Of course, in trying to right any discrimination, there's the possibility of overreaction. And so it's important that the apostles protect against this as well. The Seven are described as “seven men of good repute, full of the Spirit and of wisdom”. They weren't going to mistreat the Hebrew widows to try to get revenge or anything like that.


So which groups in the church feel discriminated against? Women in ministry can feel discriminated against. And those who oppose women in ministry certainly do feel discriminated against.

The Biblical solution then is to put those who feel discriminated against in charge of the protection against discrimination. Legislation for women bishops should therefore be drafted and agreed on by two groups – godly, committed women in ministry and godly, committed people who oppose them.


Iconoclast said...

OK - so what about these questions?

1. Is God discriminatory? (You have to say yes if you are a Calvinist)

2. Is the gospel really inclusive?

Rom 2 describes who will be excluded from the Kingdom of Heaven. Or could we argue that they exclude themselves therefor practicing self-discrimination?


John said...

All depends what you mean by discrimination.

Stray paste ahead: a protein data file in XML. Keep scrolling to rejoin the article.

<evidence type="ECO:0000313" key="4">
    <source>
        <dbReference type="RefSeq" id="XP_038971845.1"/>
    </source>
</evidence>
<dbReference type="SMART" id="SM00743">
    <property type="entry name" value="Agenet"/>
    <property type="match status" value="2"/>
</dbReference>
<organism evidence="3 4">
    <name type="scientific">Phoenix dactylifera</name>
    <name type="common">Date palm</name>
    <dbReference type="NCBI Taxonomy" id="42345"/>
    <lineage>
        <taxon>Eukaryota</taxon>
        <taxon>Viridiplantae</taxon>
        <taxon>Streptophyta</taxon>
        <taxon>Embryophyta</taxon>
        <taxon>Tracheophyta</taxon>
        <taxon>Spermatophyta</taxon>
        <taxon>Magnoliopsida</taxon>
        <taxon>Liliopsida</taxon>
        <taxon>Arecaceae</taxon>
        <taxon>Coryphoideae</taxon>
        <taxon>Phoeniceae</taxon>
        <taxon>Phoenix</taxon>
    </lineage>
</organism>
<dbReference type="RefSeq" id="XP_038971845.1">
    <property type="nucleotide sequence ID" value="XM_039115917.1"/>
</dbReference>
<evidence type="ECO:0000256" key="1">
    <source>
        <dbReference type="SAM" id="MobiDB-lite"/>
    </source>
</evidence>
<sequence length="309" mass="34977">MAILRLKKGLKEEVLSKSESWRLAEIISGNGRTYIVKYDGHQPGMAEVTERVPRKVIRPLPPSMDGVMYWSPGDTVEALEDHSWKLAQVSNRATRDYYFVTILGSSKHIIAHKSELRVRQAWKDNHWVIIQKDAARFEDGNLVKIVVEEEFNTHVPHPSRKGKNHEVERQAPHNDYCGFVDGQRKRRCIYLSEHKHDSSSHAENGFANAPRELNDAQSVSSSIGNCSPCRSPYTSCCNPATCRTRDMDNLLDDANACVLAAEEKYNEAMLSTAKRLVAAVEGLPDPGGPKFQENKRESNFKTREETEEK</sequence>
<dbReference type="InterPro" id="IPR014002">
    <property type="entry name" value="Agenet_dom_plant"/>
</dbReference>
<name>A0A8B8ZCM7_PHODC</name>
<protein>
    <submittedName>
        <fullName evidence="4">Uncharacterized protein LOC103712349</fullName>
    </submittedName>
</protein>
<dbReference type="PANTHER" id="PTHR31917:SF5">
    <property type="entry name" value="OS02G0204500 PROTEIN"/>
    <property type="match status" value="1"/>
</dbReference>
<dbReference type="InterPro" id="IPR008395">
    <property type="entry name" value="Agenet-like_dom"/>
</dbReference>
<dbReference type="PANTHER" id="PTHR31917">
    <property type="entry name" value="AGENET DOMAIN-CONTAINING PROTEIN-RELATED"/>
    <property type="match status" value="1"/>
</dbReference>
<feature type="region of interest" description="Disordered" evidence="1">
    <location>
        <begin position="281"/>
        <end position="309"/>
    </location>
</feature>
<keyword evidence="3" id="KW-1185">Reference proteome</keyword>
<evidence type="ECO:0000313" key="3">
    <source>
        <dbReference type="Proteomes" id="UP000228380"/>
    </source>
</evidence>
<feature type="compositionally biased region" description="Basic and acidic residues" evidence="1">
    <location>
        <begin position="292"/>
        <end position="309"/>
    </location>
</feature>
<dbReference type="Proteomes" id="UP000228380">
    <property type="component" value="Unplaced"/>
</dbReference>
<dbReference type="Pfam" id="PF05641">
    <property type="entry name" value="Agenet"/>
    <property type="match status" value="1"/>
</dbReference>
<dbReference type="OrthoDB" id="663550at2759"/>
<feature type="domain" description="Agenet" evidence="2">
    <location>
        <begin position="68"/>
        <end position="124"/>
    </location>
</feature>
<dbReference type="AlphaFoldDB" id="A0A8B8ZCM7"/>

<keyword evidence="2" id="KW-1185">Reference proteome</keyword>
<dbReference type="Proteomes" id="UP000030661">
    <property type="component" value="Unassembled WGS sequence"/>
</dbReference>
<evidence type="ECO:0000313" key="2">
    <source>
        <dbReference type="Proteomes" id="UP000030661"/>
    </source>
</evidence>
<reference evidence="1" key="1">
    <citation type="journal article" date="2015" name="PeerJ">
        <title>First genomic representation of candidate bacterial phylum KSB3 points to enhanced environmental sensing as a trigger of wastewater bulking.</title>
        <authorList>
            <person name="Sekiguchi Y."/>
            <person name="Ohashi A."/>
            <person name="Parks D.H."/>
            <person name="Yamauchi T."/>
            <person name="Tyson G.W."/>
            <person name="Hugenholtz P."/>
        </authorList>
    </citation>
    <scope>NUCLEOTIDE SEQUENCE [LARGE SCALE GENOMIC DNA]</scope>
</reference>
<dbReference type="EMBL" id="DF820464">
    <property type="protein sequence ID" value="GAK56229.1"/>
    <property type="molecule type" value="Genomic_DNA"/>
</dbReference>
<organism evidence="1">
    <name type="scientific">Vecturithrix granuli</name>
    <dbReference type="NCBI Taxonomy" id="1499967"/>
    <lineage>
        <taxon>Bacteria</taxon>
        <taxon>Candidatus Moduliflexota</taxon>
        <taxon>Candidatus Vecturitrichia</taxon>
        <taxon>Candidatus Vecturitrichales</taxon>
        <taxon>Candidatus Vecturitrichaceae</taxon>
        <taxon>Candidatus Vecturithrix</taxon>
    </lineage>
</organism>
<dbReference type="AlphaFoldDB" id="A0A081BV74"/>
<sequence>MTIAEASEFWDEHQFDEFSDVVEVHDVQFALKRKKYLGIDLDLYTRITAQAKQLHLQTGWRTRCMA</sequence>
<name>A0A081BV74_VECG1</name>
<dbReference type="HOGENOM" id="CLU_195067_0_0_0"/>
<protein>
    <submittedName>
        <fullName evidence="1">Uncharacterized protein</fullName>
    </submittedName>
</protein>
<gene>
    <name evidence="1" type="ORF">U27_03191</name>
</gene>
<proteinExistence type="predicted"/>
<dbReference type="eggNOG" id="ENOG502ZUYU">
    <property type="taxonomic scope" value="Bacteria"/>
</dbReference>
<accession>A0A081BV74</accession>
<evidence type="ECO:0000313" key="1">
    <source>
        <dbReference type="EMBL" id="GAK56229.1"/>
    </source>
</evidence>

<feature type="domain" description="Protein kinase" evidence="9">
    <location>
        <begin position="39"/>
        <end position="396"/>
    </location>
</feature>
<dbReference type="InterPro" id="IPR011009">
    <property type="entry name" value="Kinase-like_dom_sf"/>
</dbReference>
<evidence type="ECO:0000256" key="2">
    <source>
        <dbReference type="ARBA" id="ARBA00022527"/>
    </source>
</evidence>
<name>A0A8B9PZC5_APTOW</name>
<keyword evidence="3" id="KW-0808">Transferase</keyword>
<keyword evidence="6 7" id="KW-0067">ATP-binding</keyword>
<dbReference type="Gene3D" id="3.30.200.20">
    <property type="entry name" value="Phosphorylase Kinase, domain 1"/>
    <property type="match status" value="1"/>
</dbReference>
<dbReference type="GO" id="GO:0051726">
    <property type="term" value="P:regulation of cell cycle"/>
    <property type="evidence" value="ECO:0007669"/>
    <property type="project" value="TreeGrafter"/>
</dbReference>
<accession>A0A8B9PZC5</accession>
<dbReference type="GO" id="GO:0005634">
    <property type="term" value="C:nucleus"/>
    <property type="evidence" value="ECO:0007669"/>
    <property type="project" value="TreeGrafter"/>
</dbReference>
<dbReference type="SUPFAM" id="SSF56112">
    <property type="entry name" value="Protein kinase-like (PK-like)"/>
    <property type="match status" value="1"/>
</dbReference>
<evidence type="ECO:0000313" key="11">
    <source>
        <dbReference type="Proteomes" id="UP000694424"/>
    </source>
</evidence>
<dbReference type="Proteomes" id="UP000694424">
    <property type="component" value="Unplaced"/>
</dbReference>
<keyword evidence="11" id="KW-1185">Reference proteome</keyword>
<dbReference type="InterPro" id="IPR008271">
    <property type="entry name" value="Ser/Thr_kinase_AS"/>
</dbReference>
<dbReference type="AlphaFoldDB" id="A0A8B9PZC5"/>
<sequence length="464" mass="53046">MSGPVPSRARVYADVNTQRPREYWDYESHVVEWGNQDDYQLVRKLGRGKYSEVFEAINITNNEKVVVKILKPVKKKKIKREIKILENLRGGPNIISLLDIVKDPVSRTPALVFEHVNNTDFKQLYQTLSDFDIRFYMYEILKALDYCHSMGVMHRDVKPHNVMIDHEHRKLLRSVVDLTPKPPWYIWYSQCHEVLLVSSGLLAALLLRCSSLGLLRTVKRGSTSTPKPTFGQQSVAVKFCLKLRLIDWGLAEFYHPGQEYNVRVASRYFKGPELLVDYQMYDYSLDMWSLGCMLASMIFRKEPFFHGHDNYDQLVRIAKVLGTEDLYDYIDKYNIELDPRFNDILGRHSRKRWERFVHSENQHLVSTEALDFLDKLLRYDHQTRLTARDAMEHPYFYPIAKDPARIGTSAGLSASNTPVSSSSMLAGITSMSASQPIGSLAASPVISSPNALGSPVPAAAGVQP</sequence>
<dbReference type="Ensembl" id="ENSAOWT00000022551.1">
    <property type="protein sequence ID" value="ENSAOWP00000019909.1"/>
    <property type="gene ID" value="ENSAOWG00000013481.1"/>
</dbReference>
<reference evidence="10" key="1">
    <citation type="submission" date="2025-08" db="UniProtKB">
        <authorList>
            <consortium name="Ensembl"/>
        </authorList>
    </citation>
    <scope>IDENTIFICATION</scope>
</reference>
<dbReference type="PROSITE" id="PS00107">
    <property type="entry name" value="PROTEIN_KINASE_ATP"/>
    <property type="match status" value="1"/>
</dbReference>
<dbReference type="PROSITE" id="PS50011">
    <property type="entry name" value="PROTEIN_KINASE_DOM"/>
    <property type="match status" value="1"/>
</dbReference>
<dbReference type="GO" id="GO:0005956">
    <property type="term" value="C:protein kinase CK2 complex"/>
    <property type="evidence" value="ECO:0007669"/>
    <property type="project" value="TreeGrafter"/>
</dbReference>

In a very important sense God is not discriminatory - he accepts anyone who comes to him in repentance and faith. He doesn't treat those who are exalted in human sight better than others. He doesn't give them an easier ride or anything like that.

And in the same sense, the gospel really is inclusive. It includes anyone, absolutely anyone, who comes to Jesus in repentance and faith. No-one is excluded because of background, sin, ethnicity, anything like that.

Of course, that doesn't mean it is all-inclusive. See my post on limited atonement for more.

Lydia said...

"My brothers, as believers in our glorious Lord Jesus Christ, don't show favouritism. Suppose a man comes into your meeting wearing a gold ring and fine clothes, and a poor man in shabby clothes also comes in. If you show special attention to the man wearing fine clothes and say, "Here's a good seat for you," but say to the poor man, "You stand there" or "Sit on the floor by my feet," have you not discriminated among yourselves and become judges with evil thoughts?" James 2:1-4.

The gospel is really inclusive, and so should we be. Judging is for God to do: ultimately he decides on who is excluded from the kingdom of heaven and we should take very seriously the charge not to cause any stumbling block to anyone. I was at a seminar at last year's New Wine about a church with a particularly dedicated outreach ministry to the homeless, drug addicts and other vulnerable people - absolutely inspiring and challenging stuff, but tellingly other churches in the area began sending homeless folks to that church, rather than welcoming them there and then. It's quite a challenge to lead/be an active member of a truly non-discriminatory church - but how fantastic it would be to see all churches genuinely welcoming people as they are...Good post John - thanks for making me think!

John said...

In all fairness, I should say that this thinking was sparked by a sermon on Acts 6 by the lay reader at church.